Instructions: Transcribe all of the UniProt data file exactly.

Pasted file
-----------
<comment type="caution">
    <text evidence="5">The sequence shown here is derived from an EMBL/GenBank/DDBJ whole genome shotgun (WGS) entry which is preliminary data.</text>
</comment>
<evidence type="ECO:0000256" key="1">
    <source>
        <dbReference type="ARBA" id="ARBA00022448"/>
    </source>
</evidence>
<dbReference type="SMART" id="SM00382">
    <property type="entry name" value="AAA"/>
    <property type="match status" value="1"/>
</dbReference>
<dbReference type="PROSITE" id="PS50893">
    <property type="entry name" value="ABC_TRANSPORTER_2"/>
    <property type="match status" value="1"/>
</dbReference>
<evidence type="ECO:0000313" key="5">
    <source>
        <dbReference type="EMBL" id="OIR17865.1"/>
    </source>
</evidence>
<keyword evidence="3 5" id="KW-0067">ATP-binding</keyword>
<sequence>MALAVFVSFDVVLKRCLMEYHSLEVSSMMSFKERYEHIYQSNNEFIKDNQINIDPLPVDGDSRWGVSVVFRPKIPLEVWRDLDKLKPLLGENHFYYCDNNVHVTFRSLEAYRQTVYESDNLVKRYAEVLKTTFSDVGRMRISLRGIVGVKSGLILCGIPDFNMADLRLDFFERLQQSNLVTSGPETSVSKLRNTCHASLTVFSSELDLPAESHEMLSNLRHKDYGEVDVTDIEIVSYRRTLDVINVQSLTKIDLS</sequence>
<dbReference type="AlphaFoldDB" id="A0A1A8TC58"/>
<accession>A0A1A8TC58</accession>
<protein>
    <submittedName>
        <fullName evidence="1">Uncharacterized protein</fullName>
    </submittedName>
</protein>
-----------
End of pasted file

<comment type="caution">
    <text evidence="5">The sequence shown here is derived from an EMBL/GenBank/DDBJ whole genome shotgun (WGS) entry which is preliminary data.</text>
</comment>
<evidence type="ECO:0000256" key="1">
    <source>
        <dbReference type="ARBA" id="ARBA00022448"/>
    </source>
</evidence>
<dbReference type="SMART" id="SM00382">
    <property type="entry name" value="AAA"/>
    <property type="match status" value="1"/>
</dbReference>
<dbReference type="PROSITE" id="PS50893">
    <property type="entry name" value="ABC_TRANSPORTER_2"/>
    <property type="match status" value="1"/>
</dbReference>
<evidence type="ECO:0000313" key="5">
    <source>
        <dbReference type="EMBL" id="OIR17865.1"/>
    </source>
</evidence>
<keyword evidence="3 5" id="KW-0067">ATP-binding</keyword>
<sequence>MALAVFVSFDVVLKRCLMEYHSLEVSSMMSFKERYEHIYQSNNEFIKDNQINIDPLPVDGDSRWGVSVVFRPKIPLEVWRDLDKLKPLLGENHFYYCDNNVHVTFRSLEAYRQTVYESDNLVKRYAEVLKTTFSDVGRMRISLRGIVGVKSGLILCGIPDFNMADLRLDFFERLQQSNLVTSGPETSVSKLRNTCHASLTVFSSELDLPAESHEMLSNLRHKDYGEVDVTDIEIVSYRRTLDVINVQSLTKIDLS</sequence>
<dbReference type="AlphaFoldDB" id="A0A1A8TC58"/>
<accession>A0A1A8TC58</accession>
<protein>
    <submittedName>
        <fullName evidence="1">Uncharacterized protein</fullName>
    </submittedName>
</protein>